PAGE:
The most well-known phytocannabinoid, tetrahydrocannabinol (THC), is the only cannabinoid which produces psychoactive effects, responsible for the “high” feeling experienced by marijuana smokers. Other cannabinoids found in the cannabis plant such as cannabidiol (CBD), cannabinol (CBN) and terpenes provide a litany of medicinal health benefits without the psychoactive results.

Synthetic cannabinoid, a second type of exogenous cannabinoid, is the active ingredient in products such as synthetic marijuana, Spice and K2. These products frequently produce adverse effects due to crude manufacturing processes, which is in contrast to their natural counterparts, endocannabinoids and phytocannabinoids.

What are Cannabinoid Receptors?

In order for cannabinoids to positively influence the body, they require communication with cannabinoid receptors. There are two cannabinoid receptors within the human body: CB1 and CB2.

  • CB1 receptors are primarily found in the nervous system (brain and spinal cord) and connective tissue, but can also be found in peripheral organs and tissues such as the endocrine gland and gastrointestinal tract.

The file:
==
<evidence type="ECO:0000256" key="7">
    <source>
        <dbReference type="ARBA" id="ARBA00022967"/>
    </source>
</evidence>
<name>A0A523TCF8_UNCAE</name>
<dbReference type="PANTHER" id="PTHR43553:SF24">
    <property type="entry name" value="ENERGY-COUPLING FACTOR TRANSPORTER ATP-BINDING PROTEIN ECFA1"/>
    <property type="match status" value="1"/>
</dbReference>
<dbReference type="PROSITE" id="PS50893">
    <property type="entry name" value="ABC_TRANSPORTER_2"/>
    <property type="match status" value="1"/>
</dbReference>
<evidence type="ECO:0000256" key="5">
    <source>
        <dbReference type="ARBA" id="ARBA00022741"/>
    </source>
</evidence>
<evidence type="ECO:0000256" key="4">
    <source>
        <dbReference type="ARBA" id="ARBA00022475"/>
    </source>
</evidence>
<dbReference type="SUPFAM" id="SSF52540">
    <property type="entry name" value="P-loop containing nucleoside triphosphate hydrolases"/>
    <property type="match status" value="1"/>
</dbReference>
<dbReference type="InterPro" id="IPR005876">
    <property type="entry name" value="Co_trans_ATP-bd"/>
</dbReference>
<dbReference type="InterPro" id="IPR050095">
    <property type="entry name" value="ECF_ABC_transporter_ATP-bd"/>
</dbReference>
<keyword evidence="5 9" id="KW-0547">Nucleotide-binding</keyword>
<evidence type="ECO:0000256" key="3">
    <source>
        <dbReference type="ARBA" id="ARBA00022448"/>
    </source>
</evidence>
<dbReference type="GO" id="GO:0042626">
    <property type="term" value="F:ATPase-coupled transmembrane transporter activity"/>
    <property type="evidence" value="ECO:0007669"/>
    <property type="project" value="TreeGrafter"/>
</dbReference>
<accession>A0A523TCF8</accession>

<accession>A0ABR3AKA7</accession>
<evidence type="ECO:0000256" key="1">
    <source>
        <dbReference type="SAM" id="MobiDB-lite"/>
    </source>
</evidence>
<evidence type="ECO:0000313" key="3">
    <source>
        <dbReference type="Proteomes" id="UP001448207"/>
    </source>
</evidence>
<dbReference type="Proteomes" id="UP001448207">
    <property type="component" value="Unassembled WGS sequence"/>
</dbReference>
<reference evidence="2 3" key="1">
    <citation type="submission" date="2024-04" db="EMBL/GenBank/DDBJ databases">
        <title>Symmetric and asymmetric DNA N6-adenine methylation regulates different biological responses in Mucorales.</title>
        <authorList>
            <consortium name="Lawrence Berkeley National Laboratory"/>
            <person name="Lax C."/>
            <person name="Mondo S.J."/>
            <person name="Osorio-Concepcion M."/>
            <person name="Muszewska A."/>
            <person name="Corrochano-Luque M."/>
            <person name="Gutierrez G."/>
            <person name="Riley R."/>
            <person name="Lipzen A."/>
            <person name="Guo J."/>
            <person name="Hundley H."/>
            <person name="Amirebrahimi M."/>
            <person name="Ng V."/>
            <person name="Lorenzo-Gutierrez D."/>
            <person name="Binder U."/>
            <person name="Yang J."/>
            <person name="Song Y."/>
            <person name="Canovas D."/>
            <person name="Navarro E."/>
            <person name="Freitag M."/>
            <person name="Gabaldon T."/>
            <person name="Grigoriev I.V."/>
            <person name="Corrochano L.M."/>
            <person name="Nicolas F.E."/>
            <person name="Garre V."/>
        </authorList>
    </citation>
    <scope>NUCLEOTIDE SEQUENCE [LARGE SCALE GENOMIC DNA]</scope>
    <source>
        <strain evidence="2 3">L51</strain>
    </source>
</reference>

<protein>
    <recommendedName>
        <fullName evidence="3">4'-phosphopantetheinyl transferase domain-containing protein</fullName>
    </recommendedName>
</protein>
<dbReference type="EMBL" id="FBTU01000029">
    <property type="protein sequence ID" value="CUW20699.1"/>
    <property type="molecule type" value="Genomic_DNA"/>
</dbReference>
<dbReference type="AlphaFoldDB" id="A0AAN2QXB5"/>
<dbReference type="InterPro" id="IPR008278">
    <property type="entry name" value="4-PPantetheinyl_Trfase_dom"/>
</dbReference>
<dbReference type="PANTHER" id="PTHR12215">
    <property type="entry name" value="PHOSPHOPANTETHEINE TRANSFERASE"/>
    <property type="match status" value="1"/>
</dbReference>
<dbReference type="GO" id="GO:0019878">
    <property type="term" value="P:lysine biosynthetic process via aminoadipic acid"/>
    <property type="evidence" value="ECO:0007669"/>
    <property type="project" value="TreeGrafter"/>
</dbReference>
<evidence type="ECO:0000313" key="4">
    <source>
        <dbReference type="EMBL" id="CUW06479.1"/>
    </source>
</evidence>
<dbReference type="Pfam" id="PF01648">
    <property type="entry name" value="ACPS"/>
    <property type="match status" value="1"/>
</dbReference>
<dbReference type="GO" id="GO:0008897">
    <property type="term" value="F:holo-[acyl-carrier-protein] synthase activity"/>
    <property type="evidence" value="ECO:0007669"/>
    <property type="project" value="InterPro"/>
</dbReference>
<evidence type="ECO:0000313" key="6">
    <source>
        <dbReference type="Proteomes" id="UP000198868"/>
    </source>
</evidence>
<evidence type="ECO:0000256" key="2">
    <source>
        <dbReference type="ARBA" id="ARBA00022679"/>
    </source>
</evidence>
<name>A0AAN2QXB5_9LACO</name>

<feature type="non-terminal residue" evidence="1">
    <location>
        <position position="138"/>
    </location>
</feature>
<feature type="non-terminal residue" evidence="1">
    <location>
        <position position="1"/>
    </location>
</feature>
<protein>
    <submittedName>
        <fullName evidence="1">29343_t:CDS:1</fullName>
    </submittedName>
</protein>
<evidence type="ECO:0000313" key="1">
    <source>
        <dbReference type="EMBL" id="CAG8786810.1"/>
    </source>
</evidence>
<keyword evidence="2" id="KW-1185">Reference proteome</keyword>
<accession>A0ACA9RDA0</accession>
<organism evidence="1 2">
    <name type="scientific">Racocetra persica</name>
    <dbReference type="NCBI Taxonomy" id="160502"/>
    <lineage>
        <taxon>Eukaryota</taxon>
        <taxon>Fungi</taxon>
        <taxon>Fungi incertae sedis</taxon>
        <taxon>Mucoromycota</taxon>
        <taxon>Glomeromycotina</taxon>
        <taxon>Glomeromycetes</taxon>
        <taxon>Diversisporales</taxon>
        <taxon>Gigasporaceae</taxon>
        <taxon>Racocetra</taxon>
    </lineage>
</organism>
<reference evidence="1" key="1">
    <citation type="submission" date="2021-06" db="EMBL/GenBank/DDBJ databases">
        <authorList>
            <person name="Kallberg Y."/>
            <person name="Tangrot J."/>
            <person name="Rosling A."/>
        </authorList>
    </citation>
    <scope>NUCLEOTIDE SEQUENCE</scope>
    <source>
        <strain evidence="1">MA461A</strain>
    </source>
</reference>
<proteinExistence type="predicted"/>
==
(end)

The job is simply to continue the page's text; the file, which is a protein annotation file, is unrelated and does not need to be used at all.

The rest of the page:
• CB2 receptors are predominately located in the immune and lymphatic systems, but can also be found in other organs such as the eyes and pancreas.

Cannabinoids may communicate with one or both receptors. Other cannabinoid receptors are suspected, as there are medicinal effects of cannabinoids that cannot be tied back to one of these two receptors. Research into the endocannabinoid system is still relatively in its infancy, and more studies are needed to understand better the role the entire system plays in our health, as well as to identify other endocannabinoids and receptors which may exist within the body.

What Function Do Metabolic Enzymes Serve in the Endocannabinoid System?

The metabolic enzymes found within the endocannabinoid system quickly synthesize and degrade cannabinoids once they are used. The two main enzymes involved in this process are fatty acid amide hydrolase (FAAH) and monoacylglycerol lipase (MAGL). FAAH is responsible for breaking down anandamide and MAGL is responsible for breaking down 2-AG.